Funeral services for Walter L. Gordon, Jr., a legendary Los Angeles trial attorney, drew scores of prominent elected and appointed officials and noted civic and community leaders.
For nearly seven decades, Gordon, who died April 16 and would have been 104 on June 22, represented mostly African-American clients with an irrepressible combination of dignity, wit and style.
In addition to successfully defending thousands of blacks during his long career, Gordon left several other enduring legacies. One of the more prominent among them was mentoring a generation of young, African-American lawyers from the 1940s forward.
Although the law school graduates he shepherded were very bright, dedicated and single-minded, there were then no opportunities for African-Americans to practice in white firms, simply because of their color.
“Young black lawyers (would have had) no place to go, had it not been for Walter Gordon,” Leo Branton, 90, told The Los Angeles Times last week. Adding insult to injury, the Los Angeles County Bar Association’s whites only clause also barred blacks from membership.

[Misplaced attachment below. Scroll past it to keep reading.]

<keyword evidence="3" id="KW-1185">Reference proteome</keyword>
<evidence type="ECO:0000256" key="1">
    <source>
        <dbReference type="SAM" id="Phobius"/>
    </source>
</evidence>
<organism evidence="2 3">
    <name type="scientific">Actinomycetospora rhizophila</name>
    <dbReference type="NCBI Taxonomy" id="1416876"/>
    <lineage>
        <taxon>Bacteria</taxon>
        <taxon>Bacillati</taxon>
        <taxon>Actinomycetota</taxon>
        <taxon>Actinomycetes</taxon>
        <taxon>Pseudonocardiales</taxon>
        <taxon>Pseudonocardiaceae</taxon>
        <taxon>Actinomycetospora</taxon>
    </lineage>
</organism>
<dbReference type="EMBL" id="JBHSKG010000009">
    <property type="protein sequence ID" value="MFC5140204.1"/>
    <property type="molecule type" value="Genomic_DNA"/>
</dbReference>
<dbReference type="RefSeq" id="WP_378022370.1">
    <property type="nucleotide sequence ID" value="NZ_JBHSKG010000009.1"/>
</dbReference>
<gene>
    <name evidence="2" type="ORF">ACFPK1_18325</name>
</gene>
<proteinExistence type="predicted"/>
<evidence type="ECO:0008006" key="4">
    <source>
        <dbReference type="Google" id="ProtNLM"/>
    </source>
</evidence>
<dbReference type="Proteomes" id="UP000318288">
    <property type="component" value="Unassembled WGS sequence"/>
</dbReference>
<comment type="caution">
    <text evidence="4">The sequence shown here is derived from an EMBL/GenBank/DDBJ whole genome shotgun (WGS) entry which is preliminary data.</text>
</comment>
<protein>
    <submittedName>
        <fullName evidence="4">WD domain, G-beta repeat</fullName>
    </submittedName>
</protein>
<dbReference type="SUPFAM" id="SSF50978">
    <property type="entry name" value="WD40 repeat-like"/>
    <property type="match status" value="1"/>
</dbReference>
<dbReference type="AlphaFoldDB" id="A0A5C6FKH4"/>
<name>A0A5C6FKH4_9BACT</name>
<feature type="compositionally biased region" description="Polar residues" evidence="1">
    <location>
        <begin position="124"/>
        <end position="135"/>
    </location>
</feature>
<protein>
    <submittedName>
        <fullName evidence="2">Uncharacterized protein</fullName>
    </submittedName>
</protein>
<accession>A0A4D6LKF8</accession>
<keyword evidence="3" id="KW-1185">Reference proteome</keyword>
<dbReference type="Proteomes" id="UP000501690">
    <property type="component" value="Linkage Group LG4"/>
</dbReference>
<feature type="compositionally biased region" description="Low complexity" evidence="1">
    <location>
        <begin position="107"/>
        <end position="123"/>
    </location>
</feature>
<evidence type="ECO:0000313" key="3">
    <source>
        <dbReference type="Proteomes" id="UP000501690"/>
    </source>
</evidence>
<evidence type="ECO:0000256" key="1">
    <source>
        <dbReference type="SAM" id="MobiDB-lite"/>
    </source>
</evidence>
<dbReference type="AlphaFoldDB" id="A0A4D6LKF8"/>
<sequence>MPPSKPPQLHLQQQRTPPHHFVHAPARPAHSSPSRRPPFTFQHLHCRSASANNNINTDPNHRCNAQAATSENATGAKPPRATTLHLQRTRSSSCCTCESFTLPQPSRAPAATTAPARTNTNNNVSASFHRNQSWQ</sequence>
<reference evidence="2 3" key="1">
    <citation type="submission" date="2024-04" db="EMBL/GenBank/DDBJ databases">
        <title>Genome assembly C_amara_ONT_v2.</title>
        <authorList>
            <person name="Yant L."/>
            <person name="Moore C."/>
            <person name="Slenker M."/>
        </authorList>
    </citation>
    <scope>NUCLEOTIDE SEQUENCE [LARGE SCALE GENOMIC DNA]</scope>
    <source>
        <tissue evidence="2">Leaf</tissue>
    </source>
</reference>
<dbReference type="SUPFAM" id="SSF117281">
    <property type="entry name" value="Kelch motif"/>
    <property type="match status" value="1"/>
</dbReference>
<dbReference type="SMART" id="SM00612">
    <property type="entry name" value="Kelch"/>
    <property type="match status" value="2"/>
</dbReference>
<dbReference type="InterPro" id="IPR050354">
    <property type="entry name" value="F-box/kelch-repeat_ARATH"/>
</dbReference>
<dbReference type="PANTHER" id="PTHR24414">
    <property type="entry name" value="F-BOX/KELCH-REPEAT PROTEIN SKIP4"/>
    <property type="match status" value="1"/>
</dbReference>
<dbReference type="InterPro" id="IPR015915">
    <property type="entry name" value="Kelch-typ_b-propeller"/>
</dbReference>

“He made a tremendous contribution and was a mentor to almost every lawyer who came along during the first five years I was in practice,” said Branton, who welcomed his first clients in 1949.
Over time, Branton’s expertise attracted a large stable of famous defendants, including Angela Davis, members of the Black Panther Party, Jimi Hendrix, Miles Davis, Nat King Cole and Dorothy Dandridge.
When Gordon opened his law office in 1936 on Central Avenue, then southern California’s hub of black life and culture, Los Angeles was as segregated as many of the South’s most rigid cities.
In the 1930s, there were only an estimated 30 black lawyers throughout California, which posed a major dilemma for African-Americans charged with crimes, many of which they did not commit. Others faced harsh, maximum penalties for minor, insignificant and victim-less infractions.
Gordon’s role in defending them, said Lorn S. Foster, the Charles and Henrietta Detoy Professor of Government at Pomona College, “provided advancement for the race.” Very often, Foster explained, “blacks were accused of crimes they didn’t commit or had no access to counsel in California.”
Foster, an authority on black political development in Los Angeles, said, “Gordon once bragged that he had more cases on appeal before the Ninth Circuit District (the highest such court on the west coast), than any black lawyer.”
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